Laying A Fiber-to-the-Home Network In A Multi-Dwelling Unit: Factors to consider


When laying fiber-to-the-home in a Multi-Dwelling Unit, operators will consistently encounter varying issues from the MDUs. One of the factors that will influence expansion is the proper engagement of multi-dwelling units. Different MDUs present varying challenges that need consideration in order to roll the service with ease and ensure efficiency.

This article will walk you through some factors that should be considered when laying fiber-to-home networks in a multi-dwelling unit. But before any of that, let’s find out what mdu in FTTH in a network is and what to consider!

What is MDU in FTTH?

Where the FTTH setup is concerned, an MDU is a major installation. Since an MDU is any type of building architecture that entails multiple individual living areas such as apartments, condos, or flats, from this perspective, deploying FTTH in this context entails the establishment of a shared trendy fiber optic network for all individual units housed in the building to share and use.

Factors to Consider When Planning An FTTH Network For An MDU

When planning an FTTH network for an MDU, certain factors play pivotal roles in determining the approach and technology used:

1. How Old is the Multi-Dwelling Unit (MDU)?

The age of the MDU is critical. Many older MDUs have insufficient ducts or minimal pathways through which to route additional wiring, making any potential installation invasive and possibly expensive. Retrofitting older MDUs for modern cable requirements can also entail serious architectural consequences if the building in question is historically relevant.

Some newer buildings, on the other hand, may have been designed with future telecommunications in mind. If the building has routing conduits, the conduits are sufficiently sized to accommodate the fiber cables, and they run directly to the outside of the building, the installation could be significantly easier.

2. Types of Multi-Dwelling Units (MDU)

Understanding the structural classification of MDUs is essential as it influences the technical and logistical approaches to FTTH deployment:

  • Low-Rise MDUs: Typically under five stories high, these buildings are often easier to manage regarding fiber installation due to their smaller size and fewer housing units. The challenge is less about vertical cable routing and more about community buy-in and minimizing disruption during installation.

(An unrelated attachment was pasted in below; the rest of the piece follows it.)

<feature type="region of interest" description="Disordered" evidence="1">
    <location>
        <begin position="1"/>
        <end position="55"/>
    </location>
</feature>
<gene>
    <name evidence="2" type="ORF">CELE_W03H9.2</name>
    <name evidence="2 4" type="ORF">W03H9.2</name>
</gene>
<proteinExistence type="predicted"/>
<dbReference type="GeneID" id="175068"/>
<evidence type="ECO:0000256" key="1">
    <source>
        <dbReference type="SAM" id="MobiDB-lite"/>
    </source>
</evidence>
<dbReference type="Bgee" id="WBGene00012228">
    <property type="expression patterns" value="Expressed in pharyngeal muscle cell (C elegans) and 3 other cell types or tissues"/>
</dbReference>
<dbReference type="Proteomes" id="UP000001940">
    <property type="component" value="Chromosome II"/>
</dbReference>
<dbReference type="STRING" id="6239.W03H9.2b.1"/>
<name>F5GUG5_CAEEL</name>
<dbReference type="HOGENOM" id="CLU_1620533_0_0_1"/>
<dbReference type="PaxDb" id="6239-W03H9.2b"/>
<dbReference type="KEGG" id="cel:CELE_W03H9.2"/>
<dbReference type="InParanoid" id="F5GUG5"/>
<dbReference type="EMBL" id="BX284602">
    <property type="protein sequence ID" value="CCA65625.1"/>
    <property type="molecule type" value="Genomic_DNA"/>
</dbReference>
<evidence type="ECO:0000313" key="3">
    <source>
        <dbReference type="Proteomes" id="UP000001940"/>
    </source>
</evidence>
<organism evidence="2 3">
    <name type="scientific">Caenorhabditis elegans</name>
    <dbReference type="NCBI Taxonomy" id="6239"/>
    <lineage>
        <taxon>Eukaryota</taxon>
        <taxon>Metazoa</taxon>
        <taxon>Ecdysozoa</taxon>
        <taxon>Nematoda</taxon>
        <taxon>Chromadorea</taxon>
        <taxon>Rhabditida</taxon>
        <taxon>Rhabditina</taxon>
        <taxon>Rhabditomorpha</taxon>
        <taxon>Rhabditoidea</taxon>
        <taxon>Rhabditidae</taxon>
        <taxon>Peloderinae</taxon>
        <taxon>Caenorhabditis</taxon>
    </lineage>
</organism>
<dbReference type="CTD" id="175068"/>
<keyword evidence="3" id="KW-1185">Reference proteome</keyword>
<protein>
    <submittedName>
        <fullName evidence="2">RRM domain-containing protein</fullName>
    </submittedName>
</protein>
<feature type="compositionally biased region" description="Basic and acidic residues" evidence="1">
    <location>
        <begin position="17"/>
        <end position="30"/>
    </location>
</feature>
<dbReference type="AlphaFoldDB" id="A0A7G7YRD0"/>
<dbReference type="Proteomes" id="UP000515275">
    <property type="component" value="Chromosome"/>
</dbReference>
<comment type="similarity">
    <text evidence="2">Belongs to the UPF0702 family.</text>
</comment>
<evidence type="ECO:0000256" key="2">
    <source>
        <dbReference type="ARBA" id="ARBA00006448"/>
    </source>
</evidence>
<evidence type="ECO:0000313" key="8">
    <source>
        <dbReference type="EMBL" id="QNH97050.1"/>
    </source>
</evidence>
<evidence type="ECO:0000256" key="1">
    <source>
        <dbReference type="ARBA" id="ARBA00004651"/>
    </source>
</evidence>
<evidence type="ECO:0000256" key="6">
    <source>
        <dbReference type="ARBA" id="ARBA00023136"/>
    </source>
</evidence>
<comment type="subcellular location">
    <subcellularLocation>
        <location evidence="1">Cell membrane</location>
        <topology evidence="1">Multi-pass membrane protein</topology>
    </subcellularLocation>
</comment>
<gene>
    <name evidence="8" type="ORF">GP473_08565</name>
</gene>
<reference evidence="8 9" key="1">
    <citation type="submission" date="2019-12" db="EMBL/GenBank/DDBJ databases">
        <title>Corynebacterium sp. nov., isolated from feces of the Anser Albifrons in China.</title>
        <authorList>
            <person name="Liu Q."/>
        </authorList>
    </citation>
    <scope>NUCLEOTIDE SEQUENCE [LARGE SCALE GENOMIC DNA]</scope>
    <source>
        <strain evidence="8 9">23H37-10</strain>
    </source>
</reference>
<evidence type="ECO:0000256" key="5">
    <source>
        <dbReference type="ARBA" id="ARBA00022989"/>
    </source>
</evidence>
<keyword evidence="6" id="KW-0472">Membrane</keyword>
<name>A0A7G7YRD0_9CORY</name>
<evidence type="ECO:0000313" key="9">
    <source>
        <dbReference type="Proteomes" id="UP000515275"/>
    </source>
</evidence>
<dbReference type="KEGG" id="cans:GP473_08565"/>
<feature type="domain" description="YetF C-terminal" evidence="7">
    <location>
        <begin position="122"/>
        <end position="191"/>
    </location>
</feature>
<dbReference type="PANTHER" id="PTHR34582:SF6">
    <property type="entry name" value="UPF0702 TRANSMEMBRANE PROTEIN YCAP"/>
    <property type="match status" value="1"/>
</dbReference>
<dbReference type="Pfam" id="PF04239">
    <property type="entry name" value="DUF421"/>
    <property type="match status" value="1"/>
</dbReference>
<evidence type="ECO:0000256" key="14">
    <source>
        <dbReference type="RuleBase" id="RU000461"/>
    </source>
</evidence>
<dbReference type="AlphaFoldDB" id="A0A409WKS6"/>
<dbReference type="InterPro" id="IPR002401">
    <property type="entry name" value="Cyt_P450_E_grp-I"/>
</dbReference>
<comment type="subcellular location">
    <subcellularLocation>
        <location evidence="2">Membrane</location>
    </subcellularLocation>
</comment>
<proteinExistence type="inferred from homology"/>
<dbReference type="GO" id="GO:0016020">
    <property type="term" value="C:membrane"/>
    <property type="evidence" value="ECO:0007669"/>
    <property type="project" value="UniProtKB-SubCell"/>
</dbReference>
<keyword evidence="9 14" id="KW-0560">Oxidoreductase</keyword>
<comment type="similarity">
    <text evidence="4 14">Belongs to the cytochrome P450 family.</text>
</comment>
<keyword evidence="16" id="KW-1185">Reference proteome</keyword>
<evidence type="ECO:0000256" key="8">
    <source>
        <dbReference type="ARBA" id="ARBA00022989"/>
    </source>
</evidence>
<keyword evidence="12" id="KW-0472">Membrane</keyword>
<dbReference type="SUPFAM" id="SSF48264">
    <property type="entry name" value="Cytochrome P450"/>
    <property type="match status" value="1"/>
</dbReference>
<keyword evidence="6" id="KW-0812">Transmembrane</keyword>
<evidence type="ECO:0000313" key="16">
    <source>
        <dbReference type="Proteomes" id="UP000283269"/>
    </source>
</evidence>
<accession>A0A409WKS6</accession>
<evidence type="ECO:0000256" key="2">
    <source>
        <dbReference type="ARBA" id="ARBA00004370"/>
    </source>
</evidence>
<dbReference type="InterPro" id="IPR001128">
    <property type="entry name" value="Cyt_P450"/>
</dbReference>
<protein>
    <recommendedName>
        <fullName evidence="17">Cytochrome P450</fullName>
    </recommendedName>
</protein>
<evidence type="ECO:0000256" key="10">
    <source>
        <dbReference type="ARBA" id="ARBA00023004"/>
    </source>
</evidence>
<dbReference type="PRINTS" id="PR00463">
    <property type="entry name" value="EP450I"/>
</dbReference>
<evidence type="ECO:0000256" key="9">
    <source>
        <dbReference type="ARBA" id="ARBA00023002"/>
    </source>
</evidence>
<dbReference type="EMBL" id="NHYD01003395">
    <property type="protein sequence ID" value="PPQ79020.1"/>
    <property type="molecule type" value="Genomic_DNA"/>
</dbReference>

• Middle-Level MDUs: These buildings, typically between five and twelve stories, require a balanced approach to cable management and distribution. The use of vertical risers to route cables to each floor, combined with horizontal distribution within floors, is common. Each level may act as a mini distribution hub, which can help optimize network performance and maintenance.
  • High-Rise MDUs: Characteristically over twelve stories, high-rise buildings present the most complexity. They demand robust vertical and horizontal cable distribution systems and often necessitate multiple aggregation and distribution points within the building. Managing service quality across a large number of residents can be challenging but is critical for customer satisfaction.

3. Types of Optical Network Terminal (ONT)

Choosing the right type of ONT depends on the specific needs and structure of the MDU:

  • Single Family Unit ONTs: These are typically used in low-rise or individual units where a direct fiber link serves each apartment. They are suitable where less sharing of the fiber infrastructure is needed.
  • Multi-Dwelling Unit ONTs: For buildings with multiple tenants, MDU ONTs can provide multiple connections from a single device. This is advantageous in middle-level and high-rise MDUs where space and access can be limiting factors.
  • Integrated Access Devices (IADs): These devices offer advanced services like VoIP and are often used in high-end MDUs that demand a broad range of services beyond basic internet connectivity.


In summary, installing FTTH in MDUs demands a careful thought process that involves the age of the residential building, the type of MDU, and the correct choice of ONT technology. Considering these factors enables service providers to establish a functional and non-disruptive fiber optic network. Each element, from building structure to technology deployment, needs to be meticulously planned and executed to optimize network performance and customer satisfaction in diverse living environments.


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